Data from the very first Covid-19 survey showed the impact of vaccination on antibody responses and new infections in a large group of adults from the general population aged 16 years and older. The survey was conducted in a partnership between the University of Oxford, the Office of National Statistics (ONS), and the Department for Health and Social Care (DHSC).
After analysis of 1,610,562 test results from the nose and throat swabs taken from 373, 402 study participants between 1 December 2020 and 3 April 2021, it is observed that after 21 days of taking the first dose of either Oxford-AstraZeneca or Pfizer-BioNTech vaccines, the infections had dropped significantly.
The reduction in overall COVID-19 infections, symptomatic infections, and infections without reported symptoms was 65%, 72%, and 57%, respectively.
After the second dose, reduction in infections and symptomatic infections was even more significant, 70% and 90%, respectively. These were the same effects observed in previously Covid-19 infected people. Benefits were similar for individuals with age above and under 75 and individual reporting and non-reporting long-term health conditions.
Vaccines were effective against variants compatible with the Kent strain (B.1.1.7).
Dr. Koen Pouwels, the senior researcher in Oxford University’s Nuffield Department of Population Health, says, “The protection from new infections gained from a single dose supports the decision to extend the time between first and second doses to 12 weeks to maximise initial vaccination coverage and reduce hospitalisations and deaths”
‘However, the fact that we saw smaller reductions in asymptomatic infections than infections with symptoms highlights the potential for vaccinated individuals to get COVID-19 again, and for limited ongoing transmission from vaccinated individuals, even if this is at a lower rate. This emphasises the need for everyone to continue to follow guidelines to reduce transmission risk, for example through social distancing and masks.’
Another study compared how antibody levels changed after a single dose of either Oxford-AstraZeneca or Pfizer-BioNTech vaccines or two doses of the Pfizer-BioNTech vaccine (generally given 21-42 days apart).
David Eyre, Associate Professor at the Big Data Institute at the University of Oxford, says, “In older individuals, two vaccine doses are as effective as prior natural infection at generating antibodies to the SARS-CoV-2 virus that causes COVID-19 – in younger individuals, a single dose achieves the same level of response. Our findings highlight the importance of individuals getting the second vaccine dose for increased protection.”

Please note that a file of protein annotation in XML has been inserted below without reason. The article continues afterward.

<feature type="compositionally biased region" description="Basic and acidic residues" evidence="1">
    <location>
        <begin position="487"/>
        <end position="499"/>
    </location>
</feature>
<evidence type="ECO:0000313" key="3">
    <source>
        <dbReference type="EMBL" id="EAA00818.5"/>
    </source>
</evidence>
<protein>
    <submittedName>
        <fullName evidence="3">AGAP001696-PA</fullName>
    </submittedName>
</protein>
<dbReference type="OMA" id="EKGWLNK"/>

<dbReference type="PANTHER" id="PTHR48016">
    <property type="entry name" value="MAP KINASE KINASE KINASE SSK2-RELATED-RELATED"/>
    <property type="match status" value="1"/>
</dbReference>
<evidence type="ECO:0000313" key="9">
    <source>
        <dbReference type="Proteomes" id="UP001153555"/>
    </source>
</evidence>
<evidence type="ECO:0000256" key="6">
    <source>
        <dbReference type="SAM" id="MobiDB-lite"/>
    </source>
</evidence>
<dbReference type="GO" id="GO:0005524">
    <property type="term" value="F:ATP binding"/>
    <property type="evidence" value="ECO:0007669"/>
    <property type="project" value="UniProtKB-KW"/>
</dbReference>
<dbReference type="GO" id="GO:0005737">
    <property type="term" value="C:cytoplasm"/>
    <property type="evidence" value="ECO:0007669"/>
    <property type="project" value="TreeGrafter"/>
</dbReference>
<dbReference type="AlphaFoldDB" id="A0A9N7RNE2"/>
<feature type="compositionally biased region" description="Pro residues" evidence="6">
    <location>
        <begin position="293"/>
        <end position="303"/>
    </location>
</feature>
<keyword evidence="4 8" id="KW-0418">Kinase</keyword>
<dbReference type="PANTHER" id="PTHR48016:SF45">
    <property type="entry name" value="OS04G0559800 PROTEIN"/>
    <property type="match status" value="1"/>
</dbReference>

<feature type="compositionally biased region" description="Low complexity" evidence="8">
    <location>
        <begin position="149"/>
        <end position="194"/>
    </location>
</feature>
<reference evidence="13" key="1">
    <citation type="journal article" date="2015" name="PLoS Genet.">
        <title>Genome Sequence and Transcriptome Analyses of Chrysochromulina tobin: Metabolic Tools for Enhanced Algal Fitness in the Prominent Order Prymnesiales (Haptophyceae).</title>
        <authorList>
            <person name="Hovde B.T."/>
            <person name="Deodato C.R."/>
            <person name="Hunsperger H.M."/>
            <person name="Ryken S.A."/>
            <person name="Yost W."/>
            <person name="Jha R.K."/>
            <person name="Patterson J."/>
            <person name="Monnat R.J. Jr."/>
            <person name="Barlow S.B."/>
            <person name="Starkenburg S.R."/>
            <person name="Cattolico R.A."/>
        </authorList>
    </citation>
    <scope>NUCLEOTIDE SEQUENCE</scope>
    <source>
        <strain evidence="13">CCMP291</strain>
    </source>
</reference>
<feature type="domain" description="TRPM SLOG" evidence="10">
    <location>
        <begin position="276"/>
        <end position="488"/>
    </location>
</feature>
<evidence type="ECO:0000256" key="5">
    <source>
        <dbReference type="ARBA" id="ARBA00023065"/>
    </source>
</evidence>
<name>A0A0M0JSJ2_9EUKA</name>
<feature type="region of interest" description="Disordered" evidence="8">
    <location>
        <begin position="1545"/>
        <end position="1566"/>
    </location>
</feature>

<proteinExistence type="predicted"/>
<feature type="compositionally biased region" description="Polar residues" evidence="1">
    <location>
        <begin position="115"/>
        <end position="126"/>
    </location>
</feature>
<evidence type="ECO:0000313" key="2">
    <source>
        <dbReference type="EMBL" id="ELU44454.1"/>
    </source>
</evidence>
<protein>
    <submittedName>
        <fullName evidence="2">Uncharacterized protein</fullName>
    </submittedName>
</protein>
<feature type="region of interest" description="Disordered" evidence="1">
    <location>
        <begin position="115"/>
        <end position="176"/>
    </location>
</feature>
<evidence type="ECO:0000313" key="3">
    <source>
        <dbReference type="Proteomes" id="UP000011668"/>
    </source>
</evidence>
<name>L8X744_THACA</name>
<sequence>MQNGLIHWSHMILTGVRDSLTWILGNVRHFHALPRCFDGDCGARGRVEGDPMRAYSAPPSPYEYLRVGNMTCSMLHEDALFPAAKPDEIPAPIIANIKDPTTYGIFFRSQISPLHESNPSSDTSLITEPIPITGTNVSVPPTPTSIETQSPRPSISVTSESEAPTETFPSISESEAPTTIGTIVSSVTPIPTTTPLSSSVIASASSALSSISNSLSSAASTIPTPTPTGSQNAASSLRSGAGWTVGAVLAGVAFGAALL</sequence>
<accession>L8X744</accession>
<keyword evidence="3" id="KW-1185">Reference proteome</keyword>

Sarah Walker, Professor of Medical Statistics and Epidemiology at the University of Oxford and Chief Investigator and Academic Lead for the COVID-19 Infection Survey, says, “Without large community surveys such as ours, it is impossible to estimate the impact of vaccination on infections without symptoms – these have the potential to keep the epidemic going, particularly if people who have been vaccinated mistakenly think they cannot catch COVID-19. However, these studies show that vaccination and previous infection both protect against getting infected again.”
“We don’t yet know exactly how much of an antibody response, and for how long, is needed to protect people against getting COVID-19 in the long-term – but over the next year, information from the survey should help us to answer these questions. We are very grateful to all our participants for giving up their time to help us.”
The study will continue monitoring the pandemic in the UK on a weekly basis to look for early warning signs of rising infection rates in different regions, sub-regions, and demographic groups. It will further continue to compare the effectiveness of different vaccines and monitor the impact of immunity on protection against COVID-19.
- Jia Wei, The impact of SARS-CoV-2 vaccines on antibody responses in the general population in the United Kingdom.
- Emma Pritchard, Impact of vaccination on SARS-CoV-2 cases in the community: a population-based study using the UK COVID-19 Infection Survey.